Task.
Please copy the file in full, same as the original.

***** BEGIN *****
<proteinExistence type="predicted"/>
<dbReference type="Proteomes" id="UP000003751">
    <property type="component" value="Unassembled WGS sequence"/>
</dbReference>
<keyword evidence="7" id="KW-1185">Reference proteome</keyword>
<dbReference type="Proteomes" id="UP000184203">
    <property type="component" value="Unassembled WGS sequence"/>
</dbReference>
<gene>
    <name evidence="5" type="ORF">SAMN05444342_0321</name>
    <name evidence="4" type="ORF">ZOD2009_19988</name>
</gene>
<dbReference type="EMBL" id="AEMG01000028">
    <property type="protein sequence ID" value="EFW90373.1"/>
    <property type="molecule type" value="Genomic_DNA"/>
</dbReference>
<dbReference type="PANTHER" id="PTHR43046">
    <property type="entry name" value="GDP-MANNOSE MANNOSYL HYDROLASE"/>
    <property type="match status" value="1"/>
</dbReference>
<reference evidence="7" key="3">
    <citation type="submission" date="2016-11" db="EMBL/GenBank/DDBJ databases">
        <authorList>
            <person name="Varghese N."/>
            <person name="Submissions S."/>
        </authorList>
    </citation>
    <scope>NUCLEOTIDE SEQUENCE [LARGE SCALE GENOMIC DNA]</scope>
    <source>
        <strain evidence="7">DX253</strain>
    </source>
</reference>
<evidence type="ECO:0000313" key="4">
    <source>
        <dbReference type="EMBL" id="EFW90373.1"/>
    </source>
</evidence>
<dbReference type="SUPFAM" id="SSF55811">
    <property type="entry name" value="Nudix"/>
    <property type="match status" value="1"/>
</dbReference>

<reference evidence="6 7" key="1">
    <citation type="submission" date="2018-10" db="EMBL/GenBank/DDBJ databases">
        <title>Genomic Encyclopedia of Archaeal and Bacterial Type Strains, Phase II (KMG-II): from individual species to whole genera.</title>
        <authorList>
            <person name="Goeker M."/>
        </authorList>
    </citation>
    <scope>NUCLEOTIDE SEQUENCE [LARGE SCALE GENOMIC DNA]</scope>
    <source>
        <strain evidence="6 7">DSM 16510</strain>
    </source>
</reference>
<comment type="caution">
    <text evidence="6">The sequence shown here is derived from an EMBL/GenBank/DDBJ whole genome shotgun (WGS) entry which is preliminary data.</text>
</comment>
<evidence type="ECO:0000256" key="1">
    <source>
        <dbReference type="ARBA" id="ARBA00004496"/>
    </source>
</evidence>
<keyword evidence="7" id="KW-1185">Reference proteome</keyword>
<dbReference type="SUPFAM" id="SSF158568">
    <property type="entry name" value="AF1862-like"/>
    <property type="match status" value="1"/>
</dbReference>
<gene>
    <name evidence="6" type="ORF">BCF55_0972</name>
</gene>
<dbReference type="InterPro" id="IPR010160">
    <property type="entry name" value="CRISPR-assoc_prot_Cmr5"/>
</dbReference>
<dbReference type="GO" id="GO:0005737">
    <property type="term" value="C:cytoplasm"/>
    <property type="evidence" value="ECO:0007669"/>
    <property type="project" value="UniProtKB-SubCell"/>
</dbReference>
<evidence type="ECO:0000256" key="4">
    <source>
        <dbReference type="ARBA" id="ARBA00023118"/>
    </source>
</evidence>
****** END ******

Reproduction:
<proteinExistence type="predicted"/>
<dbReference type="Proteomes" id="UP000003751">
    <property type="component" value="Unassembled WGS sequence"/>
</dbReference>
<keyword evidence="7" id="KW-1185">Reference proteome</keyword>
<dbReference type="Proteomes" id="UP000184203">
    <property type="component" value="Unassembled WGS sequence"/>
</dbReference>
<gene>
    <name evidence="5" type="ORF">SAMN05444342_0321</name>
    <name evidence="4" type="ORF">ZOD2009_19988</name>
</gene>
<dbReference type="EMBL" id="AEMG01000028">
    <property type="protein sequence ID" value="EFW90373.1"/>
    <property type="molecule type" value="Genomic_DNA"/>
</dbReference>
<dbReference type="PANTHER" id="PTHR43046">
    <property type="entry name" value="GDP-MANNOSE MANNOSYL HYDROLASE"/>
    <property type="match status" value="1"/>
</dbReference>
<reference evidence="7" key="3">
    <citation type="submission" date="2016-11" db="EMBL/GenBank/DDBJ databases">
        <authorList>
            <person name="Varghese N."/>
            <person name="Submissions S."/>
        </authorList>
    </citation>
    <scope>NUCLEOTIDE SEQUENCE [LARGE SCALE GENOMIC DNA]</scope>
    <source>
        <strain evidence="7">DX253</strain>
    </source>
</reference>
<evidence type="ECO:0000313" key="4">
    <source>
        <dbReference type="EMBL" id="EFW90373.1"/>
    </source>
</evidence>
<dbReference type="SUPFAM" id="SSF55811">
    <property type="entry name" value="Nudix"/>
    <property type="match status" value="1"/>
</dbReference>

<reference evidence="6 7" key="1">
    <citation type="submission" date="2018-10" db="EMBL/GenBank/DDBJ databases">
        <title>Genomic Encyclopedia of Archaeal and Bacterial Type Strains, Phase II (KMG-II): from individual species to whole genera.</title>
        <authorList>
            <person name="Goeker M."/>
        </authorList>
    </citation>
    <scope>NUCLEOTIDE SEQUENCE [LARGE SCALE GENOMIC DNA]</scope>
    <source>
        <strain evidence="6 7">DSM 16510</strain>
    </source>
</reference>
<comment type="caution">
    <text evidence="6">The sequence shown here is derived from an EMBL/GenBank/DDBJ whole genome shotgun (WGS) entry which is preliminary data.</text>
</comment>
<evidence type="ECO:0000256" key="1">
    <source>
        <dbReference type="ARBA" id="ARBA00004496"/>
    </source>
</evidence>
<keyword evidence="7" id="KW-1185">Reference proteome</keyword>
<dbReference type="SUPFAM" id="SSF158568">
    <property type="entry name" value="AF1862-like"/>
    <property type="match status" value="1"/>
</dbReference>
<gene>
    <name evidence="6" type="ORF">BCF55_0972</name>
</gene>
<dbReference type="InterPro" id="IPR010160">
    <property type="entry name" value="CRISPR-assoc_prot_Cmr5"/>
</dbReference>
<dbReference type="GO" id="GO:0005737">
    <property type="term" value="C:cytoplasm"/>
    <property type="evidence" value="ECO:0007669"/>
    <property type="project" value="UniProtKB-SubCell"/>
</dbReference>
<evidence type="ECO:0000256" key="4">
    <source>
        <dbReference type="ARBA" id="ARBA00023118"/>
    </source>
</evidence>